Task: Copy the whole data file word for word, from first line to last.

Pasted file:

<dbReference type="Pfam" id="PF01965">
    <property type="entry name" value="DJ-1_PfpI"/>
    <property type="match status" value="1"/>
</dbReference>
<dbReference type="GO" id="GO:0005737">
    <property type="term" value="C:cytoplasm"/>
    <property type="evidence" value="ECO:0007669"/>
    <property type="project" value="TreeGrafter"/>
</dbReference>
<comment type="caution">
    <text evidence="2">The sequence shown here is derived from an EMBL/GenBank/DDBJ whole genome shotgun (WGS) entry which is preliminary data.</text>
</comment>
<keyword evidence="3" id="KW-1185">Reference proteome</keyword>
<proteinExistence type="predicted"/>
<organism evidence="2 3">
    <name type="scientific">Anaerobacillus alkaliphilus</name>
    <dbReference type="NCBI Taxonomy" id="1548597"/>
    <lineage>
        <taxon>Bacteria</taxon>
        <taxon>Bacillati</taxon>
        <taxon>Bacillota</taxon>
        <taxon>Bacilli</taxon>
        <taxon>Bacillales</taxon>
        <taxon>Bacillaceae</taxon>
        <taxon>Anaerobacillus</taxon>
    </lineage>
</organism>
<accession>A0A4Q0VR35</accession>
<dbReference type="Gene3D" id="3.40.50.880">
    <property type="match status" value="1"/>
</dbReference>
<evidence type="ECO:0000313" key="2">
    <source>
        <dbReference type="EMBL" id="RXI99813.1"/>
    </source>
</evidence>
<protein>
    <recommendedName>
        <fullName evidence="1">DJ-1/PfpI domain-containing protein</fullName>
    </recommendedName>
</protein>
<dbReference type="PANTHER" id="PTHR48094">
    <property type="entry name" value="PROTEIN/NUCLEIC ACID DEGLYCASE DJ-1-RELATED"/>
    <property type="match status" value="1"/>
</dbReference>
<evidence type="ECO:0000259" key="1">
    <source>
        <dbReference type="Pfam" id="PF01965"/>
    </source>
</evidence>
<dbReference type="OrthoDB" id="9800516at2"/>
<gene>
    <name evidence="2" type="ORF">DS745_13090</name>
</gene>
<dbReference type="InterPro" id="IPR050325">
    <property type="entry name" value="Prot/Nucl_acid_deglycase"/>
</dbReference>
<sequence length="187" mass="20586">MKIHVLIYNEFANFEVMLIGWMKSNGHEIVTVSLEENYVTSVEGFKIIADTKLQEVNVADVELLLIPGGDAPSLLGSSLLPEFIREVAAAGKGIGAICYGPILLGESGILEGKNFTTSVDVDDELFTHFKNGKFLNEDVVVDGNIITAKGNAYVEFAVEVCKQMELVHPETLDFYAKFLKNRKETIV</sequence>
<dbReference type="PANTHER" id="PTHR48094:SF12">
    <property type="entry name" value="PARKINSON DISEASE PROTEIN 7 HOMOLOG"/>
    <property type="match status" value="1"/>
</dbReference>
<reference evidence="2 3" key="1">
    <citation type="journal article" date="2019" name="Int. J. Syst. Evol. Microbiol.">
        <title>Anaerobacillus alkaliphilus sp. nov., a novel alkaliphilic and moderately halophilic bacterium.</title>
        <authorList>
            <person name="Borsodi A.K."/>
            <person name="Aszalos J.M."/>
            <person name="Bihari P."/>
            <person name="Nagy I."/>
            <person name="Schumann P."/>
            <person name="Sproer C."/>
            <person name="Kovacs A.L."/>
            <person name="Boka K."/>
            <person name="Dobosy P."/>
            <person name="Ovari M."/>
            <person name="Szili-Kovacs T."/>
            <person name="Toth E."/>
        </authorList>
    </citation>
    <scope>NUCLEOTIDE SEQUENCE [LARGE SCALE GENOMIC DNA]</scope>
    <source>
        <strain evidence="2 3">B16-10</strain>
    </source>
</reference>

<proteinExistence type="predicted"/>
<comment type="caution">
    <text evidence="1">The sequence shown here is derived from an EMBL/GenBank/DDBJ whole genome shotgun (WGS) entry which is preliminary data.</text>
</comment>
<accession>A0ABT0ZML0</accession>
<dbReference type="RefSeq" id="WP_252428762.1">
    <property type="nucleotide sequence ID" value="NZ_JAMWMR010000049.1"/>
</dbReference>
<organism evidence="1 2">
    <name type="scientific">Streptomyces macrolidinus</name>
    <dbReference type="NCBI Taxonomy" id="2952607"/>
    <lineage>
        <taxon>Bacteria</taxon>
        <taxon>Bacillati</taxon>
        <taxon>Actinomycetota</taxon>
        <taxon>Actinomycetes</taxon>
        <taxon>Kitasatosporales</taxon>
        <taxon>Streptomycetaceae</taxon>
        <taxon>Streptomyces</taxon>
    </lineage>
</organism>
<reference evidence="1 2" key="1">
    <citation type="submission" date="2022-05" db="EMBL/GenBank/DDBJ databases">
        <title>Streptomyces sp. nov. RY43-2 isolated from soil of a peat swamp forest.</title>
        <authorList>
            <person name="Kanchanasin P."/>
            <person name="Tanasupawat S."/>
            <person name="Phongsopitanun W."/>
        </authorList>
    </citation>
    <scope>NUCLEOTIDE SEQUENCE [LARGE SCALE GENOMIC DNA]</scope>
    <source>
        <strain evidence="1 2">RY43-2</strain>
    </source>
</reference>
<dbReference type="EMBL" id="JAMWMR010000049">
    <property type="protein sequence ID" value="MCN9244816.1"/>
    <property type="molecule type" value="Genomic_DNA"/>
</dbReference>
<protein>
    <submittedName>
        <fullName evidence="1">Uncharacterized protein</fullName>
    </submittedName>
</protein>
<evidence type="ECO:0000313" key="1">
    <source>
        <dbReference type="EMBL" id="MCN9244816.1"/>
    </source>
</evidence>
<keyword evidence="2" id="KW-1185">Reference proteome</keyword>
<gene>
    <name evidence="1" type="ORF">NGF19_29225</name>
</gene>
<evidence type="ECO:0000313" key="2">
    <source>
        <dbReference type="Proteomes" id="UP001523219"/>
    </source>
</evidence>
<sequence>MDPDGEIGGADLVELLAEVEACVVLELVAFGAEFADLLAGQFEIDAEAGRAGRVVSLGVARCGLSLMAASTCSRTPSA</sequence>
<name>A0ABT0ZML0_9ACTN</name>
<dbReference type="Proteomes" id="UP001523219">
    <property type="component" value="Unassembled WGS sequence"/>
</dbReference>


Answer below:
<dbReference type="Pfam" id="PF01965">
    <property type="entry name" value="DJ-1_PfpI"/>
    <property type="match status" value="1"/>
</dbReference>
<dbReference type="GO" id="GO:0005737">
    <property type="term" value="C:cytoplasm"/>
    <property type="evidence" value="ECO:0007669"/>
    <property type="project" value="TreeGrafter"/>
</dbReference>
<comment type="caution">
    <text evidence="2">The sequence shown here is derived from an EMBL/GenBank/DDBJ whole genome shotgun (WGS) entry which is preliminary data.</text>
</comment>
<keyword evidence="3" id="KW-1185">Reference proteome</keyword>
<proteinExistence type="predicted"/>
<organism evidence="2 3">
    <name type="scientific">Anaerobacillus alkaliphilus</name>
    <dbReference type="NCBI Taxonomy" id="1548597"/>
    <lineage>
        <taxon>Bacteria</taxon>
        <taxon>Bacillati</taxon>
        <taxon>Bacillota</taxon>
        <taxon>Bacilli</taxon>
        <taxon>Bacillales</taxon>
        <taxon>Bacillaceae</taxon>
        <taxon>Anaerobacillus</taxon>
    </lineage>
</organism>
<accession>A0A4Q0VR35</accession>
<dbReference type="Gene3D" id="3.40.50.880">
    <property type="match status" value="1"/>
</dbReference>
<evidence type="ECO:0000313" key="2">
    <source>
        <dbReference type="EMBL" id="RXI99813.1"/>
    </source>
</evidence>
<protein>
    <recommendedName>
        <fullName evidence="1">DJ-1/PfpI domain-containing protein</fullName>
    </recommendedName>
</protein>
<dbReference type="PANTHER" id="PTHR48094">
    <property type="entry name" value="PROTEIN/NUCLEIC ACID DEGLYCASE DJ-1-RELATED"/>
    <property type="match status" value="1"/>
</dbReference>
<evidence type="ECO:0000259" key="1">
    <source>
        <dbReference type="Pfam" id="PF01965"/>
    </source>
</evidence>
<dbReference type="OrthoDB" id="9800516at2"/>
<gene>
    <name evidence="2" type="ORF">DS745_13090</name>
</gene>
<dbReference type="InterPro" id="IPR050325">
    <property type="entry name" value="Prot/Nucl_acid_deglycase"/>
</dbReference>
<sequence length="187" mass="20586">MKIHVLIYNEFANFEVMLIGWMKSNGHEIVTVSLEENYVTSVEGFKIIADTKLQEVNVADVELLLIPGGDAPSLLGSSLLPEFIREVAAAGKGIGAICYGPILLGESGILEGKNFTTSVDVDDELFTHFKNGKFLNEDVVVDGNIITAKGNAYVEFAVEVCKQMELVHPETLDFYAKFLKNRKETIV</sequence>
<dbReference type="PANTHER" id="PTHR48094:SF12">
    <property type="entry name" value="PARKINSON DISEASE PROTEIN 7 HOMOLOG"/>
    <property type="match status" value="1"/>
</dbReference>
<reference evidence="2 3" key="1">
    <citation type="journal article" date="2019" name="Int. J. Syst. Evol. Microbiol.">
        <title>Anaerobacillus alkaliphilus sp. nov., a novel alkaliphilic and moderately halophilic bacterium.</title>
        <authorList>
            <person name="Borsodi A.K."/>
            <person name="Aszalos J.M."/>
            <person name="Bihari P."/>
            <person name="Nagy I."/>
            <person name="Schumann P."/>
            <person name="Sproer C."/>
            <person name="Kovacs A.L."/>
            <person name="Boka K."/>
            <person name="Dobosy P."/>
            <person name="Ovari M."/>
            <person name="Szili-Kovacs T."/>
            <person name="Toth E."/>
        </authorList>
    </citation>
    <scope>NUCLEOTIDE SEQUENCE [LARGE SCALE GENOMIC DNA]</scope>
    <source>
        <strain evidence="2 3">B16-10</strain>
    </source>
</reference>

<proteinExistence type="predicted"/>
<comment type="caution">
    <text evidence="1">The sequence shown here is derived from an EMBL/GenBank/DDBJ whole genome shotgun (WGS) entry which is preliminary data.</text>
</comment>
<accession>A0ABT0ZML0</accession>
<dbReference type="RefSeq" id="WP_252428762.1">
    <property type="nucleotide sequence ID" value="NZ_JAMWMR010000049.1"/>
</dbReference>
<organism evidence="1 2">
    <name type="scientific">Streptomyces macrolidinus</name>
    <dbReference type="NCBI Taxonomy" id="2952607"/>
    <lineage>
        <taxon>Bacteria</taxon>
        <taxon>Bacillati</taxon>
        <taxon>Actinomycetota</taxon>
        <taxon>Actinomycetes</taxon>
        <taxon>Kitasatosporales</taxon>
        <taxon>Streptomycetaceae</taxon>
        <taxon>Streptomyces</taxon>
    </lineage>
</organism>
<reference evidence="1 2" key="1">
    <citation type="submission" date="2022-05" db="EMBL/GenBank/DDBJ databases">
        <title>Streptomyces sp. nov. RY43-2 isolated from soil of a peat swamp forest.</title>
        <authorList>
            <person name="Kanchanasin P."/>
            <person name="Tanasupawat S."/>
            <person name="Phongsopitanun W."/>
        </authorList>
    </citation>
    <scope>NUCLEOTIDE SEQUENCE [LARGE SCALE GENOMIC DNA]</scope>
    <source>
        <strain evidence="1 2">RY43-2</strain>
    </source>
</reference>
<dbReference type="EMBL" id="JAMWMR010000049">
    <property type="protein sequence ID" value="MCN9244816.1"/>
    <property type="molecule type" value="Genomic_DNA"/>
</dbReference>
<protein>
    <submittedName>
        <fullName evidence="1">Uncharacterized protein</fullName>
    </submittedName>
</protein>
<evidence type="ECO:0000313" key="1">
    <source>
        <dbReference type="EMBL" id="MCN9244816.1"/>
    </source>
</evidence>
<keyword evidence="2" id="KW-1185">Reference proteome</keyword>
<gene>
    <name evidence="1" type="ORF">NGF19_29225</name>
</gene>
<evidence type="ECO:0000313" key="2">
    <source>
        <dbReference type="Proteomes" id="UP001523219"/>
    </source>
</evidence>
<sequence>MDPDGEIGGADLVELLAEVEACVVLELVAFGAEFADLLAGQFEIDAEAGRAGRVVSLGVARCGLSLMAASTCSRTPSA</sequence>
<name>A0ABT0ZML0_9ACTN</name>
<dbReference type="Proteomes" id="UP001523219">
    <property type="component" value="Unassembled WGS sequence"/>
</dbReference>